One way to describe the minor appeal of Captain America: The First Avenger is to say it’s a movie of knobs and levers, not touch screens.
Set during World War II, the picture has a delightful aesthetic that’s part Art Deco and part steampunk. Dashing men in uniform visit a world expo. A mad scientist conducts experiments that rely not on computers, but mechanical gears. The whole thing is bathed in a quaint, sepia tone. Add a dash of director Joe Johnston’s earlier hero tale, The Rocketeer, and some heavy lifting from the fondly remembered (at least by me), Sky Captain and the World of Tomorrow, and you have a superhero story with considerable style.
The original “Captain America” comic book aimed to be more than that. Created by Joe Simon and Jack Kirby in 1940, it was essentially a piece of pop-art propaganda in favor of American intervention in the war (the debut cover featured Captain America socking Hitler in the jaw). Captain America: The First Avenger mostly avoids jingoism in favor of a gee-whiz, aw-shucks take on patriotism and combat. Puny Steve Rogers (Chris Evans) longs to join the fight but is continually rejected for being too weak. An army scientist (Stanley Tucci) notes his resolve, however, and enlists him to receive a serum that will turn him into a super soldier. And so it’s off to war – or at least off to take on a demented rogue Nazi (Hugo Weaving) who is pursuing his own source of god-like power.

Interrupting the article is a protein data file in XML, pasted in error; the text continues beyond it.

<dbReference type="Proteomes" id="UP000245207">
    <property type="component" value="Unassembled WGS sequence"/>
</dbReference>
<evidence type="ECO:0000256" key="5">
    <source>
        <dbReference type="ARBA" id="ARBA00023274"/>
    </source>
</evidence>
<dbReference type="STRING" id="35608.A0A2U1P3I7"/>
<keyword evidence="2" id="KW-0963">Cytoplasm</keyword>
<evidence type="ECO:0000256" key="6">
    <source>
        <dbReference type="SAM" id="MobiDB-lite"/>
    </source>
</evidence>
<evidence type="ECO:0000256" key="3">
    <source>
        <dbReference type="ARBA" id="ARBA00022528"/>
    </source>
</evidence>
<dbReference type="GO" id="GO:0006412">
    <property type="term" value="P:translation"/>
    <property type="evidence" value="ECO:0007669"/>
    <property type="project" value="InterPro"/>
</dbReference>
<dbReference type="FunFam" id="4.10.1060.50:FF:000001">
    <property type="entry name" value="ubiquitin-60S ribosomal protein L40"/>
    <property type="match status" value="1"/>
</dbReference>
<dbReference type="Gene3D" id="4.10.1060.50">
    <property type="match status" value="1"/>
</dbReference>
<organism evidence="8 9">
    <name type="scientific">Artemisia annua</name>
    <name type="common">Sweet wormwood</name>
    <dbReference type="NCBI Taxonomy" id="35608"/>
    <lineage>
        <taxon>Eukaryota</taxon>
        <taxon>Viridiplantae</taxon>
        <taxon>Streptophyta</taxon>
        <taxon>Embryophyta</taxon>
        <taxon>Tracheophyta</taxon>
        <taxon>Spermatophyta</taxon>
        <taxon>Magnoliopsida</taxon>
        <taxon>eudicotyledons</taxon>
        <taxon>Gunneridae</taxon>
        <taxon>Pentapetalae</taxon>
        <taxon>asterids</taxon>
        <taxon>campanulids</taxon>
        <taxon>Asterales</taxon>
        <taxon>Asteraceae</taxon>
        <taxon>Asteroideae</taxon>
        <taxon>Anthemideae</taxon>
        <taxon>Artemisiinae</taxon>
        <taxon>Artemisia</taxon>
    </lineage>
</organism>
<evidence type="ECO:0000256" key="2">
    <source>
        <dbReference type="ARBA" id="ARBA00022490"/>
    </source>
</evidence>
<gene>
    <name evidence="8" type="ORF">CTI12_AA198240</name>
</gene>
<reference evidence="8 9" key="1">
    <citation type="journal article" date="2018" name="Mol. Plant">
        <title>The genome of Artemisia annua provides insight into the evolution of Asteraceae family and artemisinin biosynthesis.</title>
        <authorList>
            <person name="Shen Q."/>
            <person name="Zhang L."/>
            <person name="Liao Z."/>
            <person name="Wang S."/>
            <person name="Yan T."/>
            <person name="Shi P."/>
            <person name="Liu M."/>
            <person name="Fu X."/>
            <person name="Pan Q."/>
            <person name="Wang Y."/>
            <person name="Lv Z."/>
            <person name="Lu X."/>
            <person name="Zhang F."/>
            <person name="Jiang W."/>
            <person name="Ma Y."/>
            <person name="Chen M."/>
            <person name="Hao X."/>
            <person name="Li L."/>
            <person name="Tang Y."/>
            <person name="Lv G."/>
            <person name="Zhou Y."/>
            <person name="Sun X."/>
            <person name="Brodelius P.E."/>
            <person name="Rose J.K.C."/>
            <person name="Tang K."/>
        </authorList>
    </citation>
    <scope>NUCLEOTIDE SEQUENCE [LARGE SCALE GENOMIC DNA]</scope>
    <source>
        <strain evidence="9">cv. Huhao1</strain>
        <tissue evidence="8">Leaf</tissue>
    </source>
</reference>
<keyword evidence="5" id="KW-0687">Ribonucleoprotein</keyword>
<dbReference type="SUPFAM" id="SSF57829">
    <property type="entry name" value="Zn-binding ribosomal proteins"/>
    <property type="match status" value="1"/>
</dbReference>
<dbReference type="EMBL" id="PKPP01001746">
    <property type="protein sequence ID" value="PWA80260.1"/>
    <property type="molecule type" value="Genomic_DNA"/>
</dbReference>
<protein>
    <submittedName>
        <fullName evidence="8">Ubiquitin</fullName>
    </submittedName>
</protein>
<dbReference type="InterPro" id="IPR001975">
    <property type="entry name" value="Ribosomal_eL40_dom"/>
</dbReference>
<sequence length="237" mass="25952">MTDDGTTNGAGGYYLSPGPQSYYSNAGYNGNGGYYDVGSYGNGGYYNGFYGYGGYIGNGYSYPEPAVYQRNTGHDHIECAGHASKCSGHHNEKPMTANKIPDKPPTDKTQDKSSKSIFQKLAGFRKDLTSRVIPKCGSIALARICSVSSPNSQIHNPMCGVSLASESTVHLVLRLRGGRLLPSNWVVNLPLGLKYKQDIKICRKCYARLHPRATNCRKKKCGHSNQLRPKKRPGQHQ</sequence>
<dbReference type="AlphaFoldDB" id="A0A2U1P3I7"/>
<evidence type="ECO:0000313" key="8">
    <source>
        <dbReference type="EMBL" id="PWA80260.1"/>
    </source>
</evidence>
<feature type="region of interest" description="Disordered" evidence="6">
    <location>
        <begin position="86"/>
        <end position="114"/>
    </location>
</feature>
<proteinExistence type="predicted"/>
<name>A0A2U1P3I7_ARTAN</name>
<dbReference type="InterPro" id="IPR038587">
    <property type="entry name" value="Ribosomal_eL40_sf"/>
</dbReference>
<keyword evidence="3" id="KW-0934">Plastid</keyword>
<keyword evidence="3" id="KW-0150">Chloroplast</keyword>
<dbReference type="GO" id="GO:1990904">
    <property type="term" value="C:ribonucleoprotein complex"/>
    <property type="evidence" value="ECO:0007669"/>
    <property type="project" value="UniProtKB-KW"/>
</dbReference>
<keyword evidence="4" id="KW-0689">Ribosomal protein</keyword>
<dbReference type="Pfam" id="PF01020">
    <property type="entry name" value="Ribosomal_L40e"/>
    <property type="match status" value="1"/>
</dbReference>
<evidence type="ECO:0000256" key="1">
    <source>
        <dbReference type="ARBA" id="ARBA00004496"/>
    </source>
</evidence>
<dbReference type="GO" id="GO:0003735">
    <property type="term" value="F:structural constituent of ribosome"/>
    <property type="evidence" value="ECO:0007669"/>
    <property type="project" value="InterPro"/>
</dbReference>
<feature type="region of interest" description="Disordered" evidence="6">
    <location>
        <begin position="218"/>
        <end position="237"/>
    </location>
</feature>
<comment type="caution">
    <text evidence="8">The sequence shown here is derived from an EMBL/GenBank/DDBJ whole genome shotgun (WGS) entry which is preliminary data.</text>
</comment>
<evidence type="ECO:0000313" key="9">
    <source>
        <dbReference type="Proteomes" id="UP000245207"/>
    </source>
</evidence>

With its childish approach and relatively gentle tone, Captain America sometimes feels like the kiddie version of Inglourious Basterds, Quentin Tarantino’s bloody Nazi comedy. Both offer parallel takes on World War II that are infused less with the reality of war than with the thrill of the movies. The difference is Captain America leaves you with a smile rather than a bad taste in your mouth.
The movie has its faults. The early scenes using CGI to put Evans’ head on a scrawny body don’t work at all. It doesn’t even look right, but when that voice comes out – yikes! (Evans’ baritone and the pinhead it’s coming from are completely mismatched.) What’s more, as the title implies, this is yet another installment in the ongoing Marvel franchise of interconnected superheroes (Iron Man, Thor) that will culminate in next year’s The Avengers. What this means for Captain America is that the narrative proper is completely discarded in the finale for an extended lead-in to that forthcoming picture. Marvel fans may be thrilled, but as someone who was enjoying Captain America just fine, it made for a deflating ending to a mildly diverting film.